If you have diabetes, you may already have experienced the nerve pain called diabetic neuropathy. If so, diabetic neuropathy treatment is important.
Some symptoms are obvious: pain in your feet. But more subtle signs of neuropathy are just as critical to notice - and to treat.
"We ask whether people are having unusual tingling or numbness," says Dace L. Trence, MD, an endocrinologist and director of the Diabetes Care Center at the University of Washington Medical Center in Seattle. Those symptoms...
Move more, but be patient. Physical activity can lower your blood pressure and cholesterol and can prevent weight gain, so it's key for your overall health.
But Knapp advises people with type 1 to approach it with patience. "Because they're on insulin, type 1s always have the potential for low blood sugar," she says. "Most people need medication adjustments any time they change their exercise level, intensity, or duration, and it can take some trial and error to figure out the best adjustments."
Seek support. People with type 1 make up just 5% to 10% of the diabetes population, which can feel isolating. Knapp recommends you join a support group or find other ways to connect with people with the same disease.
At Cleveland Clinic, she often helps with a "shared medical appointment," in which people with type 1 diabetes attend medical checkups together and share support and ideas. That camaraderie can keep them upbeat and on track with healthy habits.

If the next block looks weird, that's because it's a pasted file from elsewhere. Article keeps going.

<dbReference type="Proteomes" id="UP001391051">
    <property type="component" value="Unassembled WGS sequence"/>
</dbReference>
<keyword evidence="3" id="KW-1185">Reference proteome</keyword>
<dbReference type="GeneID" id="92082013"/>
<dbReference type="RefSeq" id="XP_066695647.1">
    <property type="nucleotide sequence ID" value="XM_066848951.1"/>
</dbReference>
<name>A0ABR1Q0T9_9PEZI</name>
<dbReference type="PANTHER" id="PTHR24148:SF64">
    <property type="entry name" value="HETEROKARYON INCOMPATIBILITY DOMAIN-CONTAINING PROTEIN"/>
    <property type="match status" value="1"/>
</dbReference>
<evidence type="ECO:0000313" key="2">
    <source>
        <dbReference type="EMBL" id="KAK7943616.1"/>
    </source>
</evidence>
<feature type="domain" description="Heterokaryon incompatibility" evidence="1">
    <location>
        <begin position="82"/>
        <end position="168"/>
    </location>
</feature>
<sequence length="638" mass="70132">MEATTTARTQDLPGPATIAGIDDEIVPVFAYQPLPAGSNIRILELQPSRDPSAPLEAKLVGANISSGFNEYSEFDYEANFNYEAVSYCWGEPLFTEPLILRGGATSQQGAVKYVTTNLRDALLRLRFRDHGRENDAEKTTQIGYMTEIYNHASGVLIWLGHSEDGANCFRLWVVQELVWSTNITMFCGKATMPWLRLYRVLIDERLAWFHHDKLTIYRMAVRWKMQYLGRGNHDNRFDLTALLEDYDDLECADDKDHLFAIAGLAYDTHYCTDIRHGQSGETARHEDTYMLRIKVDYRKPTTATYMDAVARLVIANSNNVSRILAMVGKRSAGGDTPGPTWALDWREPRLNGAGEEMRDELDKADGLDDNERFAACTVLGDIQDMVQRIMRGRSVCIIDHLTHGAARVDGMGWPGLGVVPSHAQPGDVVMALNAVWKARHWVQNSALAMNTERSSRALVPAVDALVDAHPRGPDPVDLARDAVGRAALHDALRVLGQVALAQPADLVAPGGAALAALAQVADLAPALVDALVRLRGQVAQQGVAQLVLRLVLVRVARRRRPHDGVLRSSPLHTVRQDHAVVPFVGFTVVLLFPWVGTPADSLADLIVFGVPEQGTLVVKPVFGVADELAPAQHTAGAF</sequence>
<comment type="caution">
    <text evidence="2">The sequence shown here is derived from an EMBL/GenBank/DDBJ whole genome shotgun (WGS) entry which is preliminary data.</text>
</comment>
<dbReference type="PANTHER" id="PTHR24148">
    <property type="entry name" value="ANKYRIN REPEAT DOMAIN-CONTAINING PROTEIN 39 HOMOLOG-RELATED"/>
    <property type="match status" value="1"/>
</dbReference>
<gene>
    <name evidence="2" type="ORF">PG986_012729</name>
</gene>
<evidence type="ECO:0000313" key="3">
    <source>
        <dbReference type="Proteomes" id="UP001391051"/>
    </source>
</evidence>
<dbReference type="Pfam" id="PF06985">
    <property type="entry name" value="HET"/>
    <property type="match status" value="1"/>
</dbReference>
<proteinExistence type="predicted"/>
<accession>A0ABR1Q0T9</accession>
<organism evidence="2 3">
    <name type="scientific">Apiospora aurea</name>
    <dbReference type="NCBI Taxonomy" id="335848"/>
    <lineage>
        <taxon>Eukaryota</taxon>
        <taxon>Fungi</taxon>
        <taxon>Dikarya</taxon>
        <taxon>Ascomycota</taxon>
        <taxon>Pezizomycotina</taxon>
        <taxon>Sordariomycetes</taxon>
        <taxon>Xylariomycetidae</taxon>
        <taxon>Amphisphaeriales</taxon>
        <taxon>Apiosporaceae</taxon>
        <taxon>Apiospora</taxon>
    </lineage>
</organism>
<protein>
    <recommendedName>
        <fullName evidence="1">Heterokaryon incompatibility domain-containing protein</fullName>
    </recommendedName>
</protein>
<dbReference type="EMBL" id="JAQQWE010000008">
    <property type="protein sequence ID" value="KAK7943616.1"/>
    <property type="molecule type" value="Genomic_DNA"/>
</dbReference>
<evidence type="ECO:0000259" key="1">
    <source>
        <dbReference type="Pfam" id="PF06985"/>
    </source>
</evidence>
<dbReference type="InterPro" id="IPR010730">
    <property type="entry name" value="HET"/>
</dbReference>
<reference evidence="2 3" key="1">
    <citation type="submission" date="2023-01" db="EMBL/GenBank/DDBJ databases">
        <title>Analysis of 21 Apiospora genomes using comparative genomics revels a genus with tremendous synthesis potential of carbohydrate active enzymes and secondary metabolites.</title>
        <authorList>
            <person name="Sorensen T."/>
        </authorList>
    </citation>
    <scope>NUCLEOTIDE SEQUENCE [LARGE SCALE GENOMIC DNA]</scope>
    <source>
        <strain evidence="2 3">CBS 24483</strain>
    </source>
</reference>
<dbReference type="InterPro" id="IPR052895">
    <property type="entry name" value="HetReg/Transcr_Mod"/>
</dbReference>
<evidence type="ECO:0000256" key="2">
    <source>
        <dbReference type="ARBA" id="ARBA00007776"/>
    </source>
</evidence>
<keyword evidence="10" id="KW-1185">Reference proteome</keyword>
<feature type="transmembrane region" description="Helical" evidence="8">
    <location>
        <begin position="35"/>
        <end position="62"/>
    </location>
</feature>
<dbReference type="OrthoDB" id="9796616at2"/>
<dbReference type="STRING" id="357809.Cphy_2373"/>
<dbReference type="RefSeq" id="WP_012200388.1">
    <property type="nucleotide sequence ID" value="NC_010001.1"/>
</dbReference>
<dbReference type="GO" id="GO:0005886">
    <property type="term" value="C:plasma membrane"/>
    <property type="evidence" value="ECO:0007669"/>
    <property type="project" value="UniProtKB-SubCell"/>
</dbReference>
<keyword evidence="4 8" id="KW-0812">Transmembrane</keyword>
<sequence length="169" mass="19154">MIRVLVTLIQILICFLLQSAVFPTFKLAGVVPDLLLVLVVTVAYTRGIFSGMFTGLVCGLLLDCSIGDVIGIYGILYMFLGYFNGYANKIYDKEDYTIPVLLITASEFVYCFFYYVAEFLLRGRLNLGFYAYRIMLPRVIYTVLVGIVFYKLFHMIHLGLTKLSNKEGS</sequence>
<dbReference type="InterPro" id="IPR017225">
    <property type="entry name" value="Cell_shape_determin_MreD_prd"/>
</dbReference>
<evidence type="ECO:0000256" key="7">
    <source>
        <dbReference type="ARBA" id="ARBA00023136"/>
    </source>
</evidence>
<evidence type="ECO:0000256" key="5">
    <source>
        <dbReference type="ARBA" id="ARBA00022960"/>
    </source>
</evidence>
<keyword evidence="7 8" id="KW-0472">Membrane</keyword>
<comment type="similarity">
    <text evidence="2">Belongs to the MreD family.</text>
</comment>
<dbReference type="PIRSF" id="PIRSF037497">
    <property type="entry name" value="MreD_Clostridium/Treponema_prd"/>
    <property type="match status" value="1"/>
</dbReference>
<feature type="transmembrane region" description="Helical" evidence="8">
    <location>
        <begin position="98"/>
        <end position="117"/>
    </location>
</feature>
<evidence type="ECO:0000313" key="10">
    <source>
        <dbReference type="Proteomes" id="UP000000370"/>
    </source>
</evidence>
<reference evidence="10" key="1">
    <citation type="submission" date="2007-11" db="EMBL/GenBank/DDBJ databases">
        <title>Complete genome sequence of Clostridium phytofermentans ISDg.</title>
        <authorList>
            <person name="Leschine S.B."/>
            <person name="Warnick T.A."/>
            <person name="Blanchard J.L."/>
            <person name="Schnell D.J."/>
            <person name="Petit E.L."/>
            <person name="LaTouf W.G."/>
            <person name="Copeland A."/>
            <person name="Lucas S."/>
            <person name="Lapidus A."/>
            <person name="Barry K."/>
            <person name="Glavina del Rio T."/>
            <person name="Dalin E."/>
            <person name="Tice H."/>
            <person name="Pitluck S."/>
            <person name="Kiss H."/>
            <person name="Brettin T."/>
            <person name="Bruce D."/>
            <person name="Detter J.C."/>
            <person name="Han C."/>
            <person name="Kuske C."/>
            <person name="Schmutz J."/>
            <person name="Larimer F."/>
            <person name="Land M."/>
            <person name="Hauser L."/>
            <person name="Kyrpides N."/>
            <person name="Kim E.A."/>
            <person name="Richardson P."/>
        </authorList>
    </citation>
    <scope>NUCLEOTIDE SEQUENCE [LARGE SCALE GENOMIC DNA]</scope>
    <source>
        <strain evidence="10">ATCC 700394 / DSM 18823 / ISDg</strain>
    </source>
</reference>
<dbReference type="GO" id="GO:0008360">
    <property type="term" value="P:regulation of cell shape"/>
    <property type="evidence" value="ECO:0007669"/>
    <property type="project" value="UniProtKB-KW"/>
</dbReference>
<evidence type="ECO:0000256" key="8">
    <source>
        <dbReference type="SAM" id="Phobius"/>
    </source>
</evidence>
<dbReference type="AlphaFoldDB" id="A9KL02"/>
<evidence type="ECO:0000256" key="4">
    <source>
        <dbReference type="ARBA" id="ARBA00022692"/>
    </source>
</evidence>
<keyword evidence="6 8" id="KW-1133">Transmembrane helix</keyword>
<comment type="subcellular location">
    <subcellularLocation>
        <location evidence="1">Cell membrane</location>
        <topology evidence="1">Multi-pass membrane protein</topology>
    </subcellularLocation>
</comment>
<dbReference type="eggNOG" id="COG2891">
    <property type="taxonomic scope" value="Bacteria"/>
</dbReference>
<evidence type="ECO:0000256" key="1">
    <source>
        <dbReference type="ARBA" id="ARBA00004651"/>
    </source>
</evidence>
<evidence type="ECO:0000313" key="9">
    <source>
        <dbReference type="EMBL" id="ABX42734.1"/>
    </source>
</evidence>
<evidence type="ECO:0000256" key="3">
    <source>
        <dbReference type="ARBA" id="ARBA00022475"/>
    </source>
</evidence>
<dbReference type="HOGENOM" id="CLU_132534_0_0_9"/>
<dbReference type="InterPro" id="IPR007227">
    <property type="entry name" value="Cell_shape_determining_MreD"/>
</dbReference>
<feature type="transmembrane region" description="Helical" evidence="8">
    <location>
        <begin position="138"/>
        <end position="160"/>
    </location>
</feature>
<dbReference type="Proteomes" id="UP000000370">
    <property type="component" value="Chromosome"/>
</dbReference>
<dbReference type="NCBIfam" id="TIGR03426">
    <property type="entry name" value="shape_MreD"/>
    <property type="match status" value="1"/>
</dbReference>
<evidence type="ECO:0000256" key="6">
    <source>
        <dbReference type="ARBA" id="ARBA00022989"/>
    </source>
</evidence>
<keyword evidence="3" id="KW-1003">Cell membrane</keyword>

See a certified diabetes educator (CDE) at least once a year, even if you've had the condition for 30 years.
"Technology, treatment methods, and medications all change over time," Knapp says. A diabetes educator can keep you up to date, answer any questions, and review your current treatment plan.
Questions you might ask a CDE:
Are there any particular types of exercise that I should try?
If I have trouble balancing my blood sugar after exercise, what should I do?
Can you recommend any nearby support groups for people with type 1 diabetes?
Which apps and web sites do you like for people with my condition?
What target zone do you recommend for my blood sugar and A1c?
Try tech tools. Consider using web sites and apps to stay on top of your disease. Knapp watches the Diabetes Daily page on Facebook for news about new medications and other developments. To track carbs, she suggests the CalorieKing and MyFitnessPal apps.
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